John Palmer: 'Goldfinger' of British crime was murdered, say police

Murder of the Brink’s-MAT mastermind

'Goldfinger' of British crime's life ended in a blaze of bullets, say police
Forget little green men - aliens will look like humans, says Cambridge University evolution expert

Forget little green men

Leading evolutionary biologist says aliens will look like humans
The Real Stories of Migrant Britain: An Algerian scientist adjusts to life working in a kebab shop

The Real Stories of Migrant Britain

An Algerian scientist struggles to adjust to her new life working in a Scottish kebab shop
Bodyworlds museum: Dr Gunther von Hagens has battled legal threats, Parkinson's disease, and the threat of bankruptcy

Dying dream of Doctor Death

Dr Gunther von Hagens has battled legal threats, Parkinson's disease, and the threat of bankruptcy
UK heatwave: Temperature reaches 39.8 degrees on Central Line - the sweatiest place in London

39.8 degrees recorded on Tube

There's hot (London) and too damn hot (the Underground). Simon Usborne braved the Central line to discover what its passengers suffer
Kitchens go hi-tech: From robot chefs to recipe-shopping apps, computerised cooking is coming

Computerised cooking is coming

From apps that automatically make shopping lists from your recipe books to smart ovens and robot chefs, Kevin Maney rounds up innovations to make your mouth water
Jessie Cave interview: The Harry Potter star has published a feminist collection of cartoons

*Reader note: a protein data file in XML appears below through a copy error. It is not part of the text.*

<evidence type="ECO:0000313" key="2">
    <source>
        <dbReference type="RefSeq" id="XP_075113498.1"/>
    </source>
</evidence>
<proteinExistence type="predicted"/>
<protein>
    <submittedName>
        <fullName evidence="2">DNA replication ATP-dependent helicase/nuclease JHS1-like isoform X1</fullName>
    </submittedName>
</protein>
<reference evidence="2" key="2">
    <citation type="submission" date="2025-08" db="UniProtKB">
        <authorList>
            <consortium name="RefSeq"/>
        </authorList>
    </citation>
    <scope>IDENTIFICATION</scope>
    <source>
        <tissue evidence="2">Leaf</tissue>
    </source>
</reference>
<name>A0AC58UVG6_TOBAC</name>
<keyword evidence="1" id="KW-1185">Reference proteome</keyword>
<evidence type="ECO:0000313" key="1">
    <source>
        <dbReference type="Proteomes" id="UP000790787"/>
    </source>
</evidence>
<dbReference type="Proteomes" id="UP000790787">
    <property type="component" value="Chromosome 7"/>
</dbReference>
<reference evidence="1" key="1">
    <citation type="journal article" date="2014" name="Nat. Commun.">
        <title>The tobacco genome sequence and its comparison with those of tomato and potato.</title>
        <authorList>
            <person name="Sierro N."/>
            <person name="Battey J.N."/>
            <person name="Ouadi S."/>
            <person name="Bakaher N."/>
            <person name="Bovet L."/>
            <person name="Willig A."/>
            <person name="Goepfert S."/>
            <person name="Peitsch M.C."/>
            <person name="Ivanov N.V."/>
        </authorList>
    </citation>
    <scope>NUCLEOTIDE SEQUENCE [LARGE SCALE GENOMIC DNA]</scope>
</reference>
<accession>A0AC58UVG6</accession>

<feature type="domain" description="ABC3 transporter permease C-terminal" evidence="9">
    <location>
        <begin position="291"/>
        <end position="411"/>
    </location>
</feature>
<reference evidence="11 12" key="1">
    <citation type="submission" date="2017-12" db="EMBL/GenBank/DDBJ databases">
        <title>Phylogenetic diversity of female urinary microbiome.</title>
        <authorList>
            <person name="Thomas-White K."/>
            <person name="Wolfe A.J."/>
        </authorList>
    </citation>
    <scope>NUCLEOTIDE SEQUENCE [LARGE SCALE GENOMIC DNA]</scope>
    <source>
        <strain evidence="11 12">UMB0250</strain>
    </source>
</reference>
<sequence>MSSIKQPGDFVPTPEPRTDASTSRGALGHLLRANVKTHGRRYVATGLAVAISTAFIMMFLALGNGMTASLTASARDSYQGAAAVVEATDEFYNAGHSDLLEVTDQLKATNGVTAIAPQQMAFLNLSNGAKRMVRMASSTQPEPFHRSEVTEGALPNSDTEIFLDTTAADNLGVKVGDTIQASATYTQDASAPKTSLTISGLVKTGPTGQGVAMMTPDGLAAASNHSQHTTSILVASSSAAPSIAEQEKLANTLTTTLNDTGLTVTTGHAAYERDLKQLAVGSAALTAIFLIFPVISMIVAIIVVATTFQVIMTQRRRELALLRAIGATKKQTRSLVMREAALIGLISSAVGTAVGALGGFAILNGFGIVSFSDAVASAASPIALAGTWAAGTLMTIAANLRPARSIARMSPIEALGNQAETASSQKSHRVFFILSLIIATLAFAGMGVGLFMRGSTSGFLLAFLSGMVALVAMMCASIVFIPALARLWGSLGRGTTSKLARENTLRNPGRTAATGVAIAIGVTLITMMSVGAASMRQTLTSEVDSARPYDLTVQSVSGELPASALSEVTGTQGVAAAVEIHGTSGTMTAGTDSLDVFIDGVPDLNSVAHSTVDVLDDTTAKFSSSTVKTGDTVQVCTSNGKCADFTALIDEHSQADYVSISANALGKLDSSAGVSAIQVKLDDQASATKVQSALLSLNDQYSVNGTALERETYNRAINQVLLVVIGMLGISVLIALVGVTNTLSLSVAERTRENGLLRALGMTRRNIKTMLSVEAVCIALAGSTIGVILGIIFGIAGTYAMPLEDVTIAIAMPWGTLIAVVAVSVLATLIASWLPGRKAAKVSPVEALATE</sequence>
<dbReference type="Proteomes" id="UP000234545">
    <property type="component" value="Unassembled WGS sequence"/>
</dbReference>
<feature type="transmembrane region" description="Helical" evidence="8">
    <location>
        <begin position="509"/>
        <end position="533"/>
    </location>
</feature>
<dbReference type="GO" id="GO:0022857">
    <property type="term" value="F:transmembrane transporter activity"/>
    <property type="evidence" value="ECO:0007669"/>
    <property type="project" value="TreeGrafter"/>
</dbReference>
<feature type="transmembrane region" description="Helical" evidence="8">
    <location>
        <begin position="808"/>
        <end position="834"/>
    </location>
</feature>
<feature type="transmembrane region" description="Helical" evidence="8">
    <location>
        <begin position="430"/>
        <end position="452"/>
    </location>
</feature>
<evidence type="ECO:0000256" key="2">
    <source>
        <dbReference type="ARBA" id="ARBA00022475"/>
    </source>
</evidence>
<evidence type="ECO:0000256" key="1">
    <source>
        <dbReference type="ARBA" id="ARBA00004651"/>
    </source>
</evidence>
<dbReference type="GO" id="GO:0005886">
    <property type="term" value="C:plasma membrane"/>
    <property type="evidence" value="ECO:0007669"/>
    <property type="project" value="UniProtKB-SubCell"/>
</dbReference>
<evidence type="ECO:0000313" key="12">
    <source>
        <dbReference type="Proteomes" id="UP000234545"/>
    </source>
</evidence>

Jessie Cave's feminist cartoons

The Harry Potter star tells Alice Jones how a one-night stand changed her life
Football Beyond Borders: Even the most distruptive pupils score at homework club

Education: Football Beyond Borders

Add football to an after-school homework club, and even the naughtiest boys can score
10 best barbecue books

Fire up the barbie: 10 best barbecue books

We've got Bibles to get you grilling and smoking like a true south American pro
Wimbledon 2015: Nick Bollettieri - Junk balls and chop and slice are only way 5ft 1in Kurumi Nara can live with Petra Kvitova’s power

Nick Bollettieri's Wimbledon Files

Junk balls and chop and slice are only way 5ft 1in Kurumi Nara can live with Petra Kvitova’s power
Ron Dennis exclusive: ‘This is one of the best McLaren teams ever – we are going to do it’

‘This is one of the best McLaren teams ever – we are going to do it’

Ron Dennis shrugs off a poor start to the season in an exclusive interview, and says the glory days will come back
Seifeddine Rezgui: What motivated a shy student to kill 38 holidaymakers in Tunisia?

Making of a killer

What motivated a shy student to kill 38 holidaymakers in Tunisia?
UK Heatwave: Temperatures on the tube are going to exceed the legal limit for transporting cattle

Just when you thought your commute couldn't get any worse...

Heatwave will see temperatures on the Tube exceed legal limit for transporting cattle
Exclusive - The Real Stories of Migrant Britain: Swapping Bucharest for London

The Real Stories of Migrant Britain

Meet the man who swapped Romania for the UK in a bid to provide for his family, only to discover that the home he left behind wasn't quite what it seemed
Cheaper energy on the way, but it's not all sunshine and rainbows

Cheaper energy on the way, but it's not all sunshine and rainbows

Solar power will help bring down electricity prices over the next five years, according to a new report. But it’s cheap imports of ‘dirty power’ that will lower them the most